To help councils deliver efficiency savings early through organisational restructuring, the Government is providing £300 million of flexibility - through capitalisation - in the next financial year, Local Government Minister Bob Neill announced today.
Capitalisation is where the Government permits councils, in special circumstances, to treat revenue costs as capital costs. This increases their flexibility, because they can then meet those costs using their existing borrowing powers or capital receipts, for example, from asset sales.
While capitalisation will provide important support, it will be for councils to assess how they best manage costs overall from their own resources, including prudent and appropriate use of their £10bn of reserves.
The nation faces an unprecedented financial situation and every part of the public sector, including local government - which accounts for a quarter of all public expenditure - has a part to play in cutting the deficit.
In order to provide authorities with clarity early in the financial year, the timetable for capitalisation is being brought forward. Decisions can be expected in July, nearly six months earlier than in previous years.
Guidance for how councils should apply has been issued today. The deadline for applications is 12 May.
Mr Neill said:
Every council knew they would have tough decisions to make to play their part in cutting the deficit because councils account for around a quarter of all public expenditure.
The majority of councils are planning sensibly for leaner budgets and this round of capitalisation will give councils more flexibility in the coming year, whilst keeping costs within wider public spending plans.
Prudent use of their £10bn of reserves can help councils to manage transformational change whilst protecting frontline services.
Notes for editors
1. Capitalisation is the means by which the Government, exceptionally, permits authorities to treat revenue costs as capital costs. The costs can then be funded from borrowing or capital receipts, thereby increasing an authority’s financial flexibility. Since capitalisation is a relaxation of normal accounting requirements, it has always been subject to an application process, with applications assessed against strict criteria.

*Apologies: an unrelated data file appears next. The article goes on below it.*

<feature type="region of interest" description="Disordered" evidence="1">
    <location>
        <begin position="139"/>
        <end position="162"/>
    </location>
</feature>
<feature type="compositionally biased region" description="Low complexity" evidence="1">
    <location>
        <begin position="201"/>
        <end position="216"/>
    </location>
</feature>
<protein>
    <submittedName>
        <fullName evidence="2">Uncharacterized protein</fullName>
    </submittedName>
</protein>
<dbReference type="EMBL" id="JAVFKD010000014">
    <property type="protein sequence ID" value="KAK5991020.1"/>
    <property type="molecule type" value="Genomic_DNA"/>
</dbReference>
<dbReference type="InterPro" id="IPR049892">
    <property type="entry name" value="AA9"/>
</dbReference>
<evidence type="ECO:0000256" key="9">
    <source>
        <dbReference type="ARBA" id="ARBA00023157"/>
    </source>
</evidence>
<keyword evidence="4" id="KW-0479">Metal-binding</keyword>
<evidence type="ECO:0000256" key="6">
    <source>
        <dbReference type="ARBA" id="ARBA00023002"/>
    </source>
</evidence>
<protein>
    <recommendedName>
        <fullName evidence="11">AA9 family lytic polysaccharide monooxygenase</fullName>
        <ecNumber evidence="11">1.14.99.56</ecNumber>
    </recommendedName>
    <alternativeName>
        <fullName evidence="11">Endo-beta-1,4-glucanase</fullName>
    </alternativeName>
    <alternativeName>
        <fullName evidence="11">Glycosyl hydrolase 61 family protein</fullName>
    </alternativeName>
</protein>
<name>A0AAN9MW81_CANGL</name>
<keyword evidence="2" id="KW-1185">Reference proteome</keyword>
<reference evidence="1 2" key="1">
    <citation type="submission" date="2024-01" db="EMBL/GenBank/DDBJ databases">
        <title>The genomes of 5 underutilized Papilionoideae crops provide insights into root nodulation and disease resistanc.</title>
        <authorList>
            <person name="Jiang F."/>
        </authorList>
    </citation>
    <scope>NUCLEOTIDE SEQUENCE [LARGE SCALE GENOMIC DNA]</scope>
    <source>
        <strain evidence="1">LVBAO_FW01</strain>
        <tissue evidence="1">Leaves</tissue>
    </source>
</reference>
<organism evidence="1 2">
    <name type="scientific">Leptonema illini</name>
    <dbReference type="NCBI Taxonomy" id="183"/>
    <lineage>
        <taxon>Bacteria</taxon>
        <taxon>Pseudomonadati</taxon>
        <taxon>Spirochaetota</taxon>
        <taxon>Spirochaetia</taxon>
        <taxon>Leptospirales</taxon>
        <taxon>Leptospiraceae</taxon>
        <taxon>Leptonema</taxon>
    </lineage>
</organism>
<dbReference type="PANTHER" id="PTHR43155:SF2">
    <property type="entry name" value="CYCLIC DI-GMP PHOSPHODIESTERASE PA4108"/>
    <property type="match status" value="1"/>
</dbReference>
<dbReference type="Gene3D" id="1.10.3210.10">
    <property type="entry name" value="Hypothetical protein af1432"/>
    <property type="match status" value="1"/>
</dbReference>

2. Regardless of whether the capitalised expenditure is funded through borrowing or the use of receipts (e.g from asset sales), capitalisation scores as revenue expenditure in the national accounts. It therefore impacts directly on the deficit reduction programme, and is important that capitalisation is strictly controlled.
3. The Spending Review announced that £200m of capitalisation would be available in 2011-12. Following representations from authorities, the Government has decided to increase the amount to £300m. The Government is not providing authorities with extra funding for this purpose, but simply allowing a managed and affordable extension of existing flexibilities.
4. The main application deadline is being brought forward. While there will be a limited second process later in the financial year, the main deadline is 12 May 2011. All authorities applying to capitalise statutory redundancy costs should apply by that deadline. The majority of the capitalisation limit will be allocated in the main process. The guidance is on the DCLG website at: www.communities.gov.uk/localgovernment/localgovernmentfinance/capitalfinance/capitalisation/
5. The capitalisation categories and criteria have been revised since 2010-11. This is set out in Section 2 of the guidance. Consideration of the level of reserves will be a key part of the assessment process. As has been the case in previous years, the Government will look at the total reserves for each authority (excluding schools reserves), including both ‘earmarked’ and unallocated reserves, since earmarking of reserves in itself does not exclude use for other purposes.
6. The guidance does not cover equal pay capitalisation. Decisions have not yet been taken on equal pay capitalisation policy for 2011-12.
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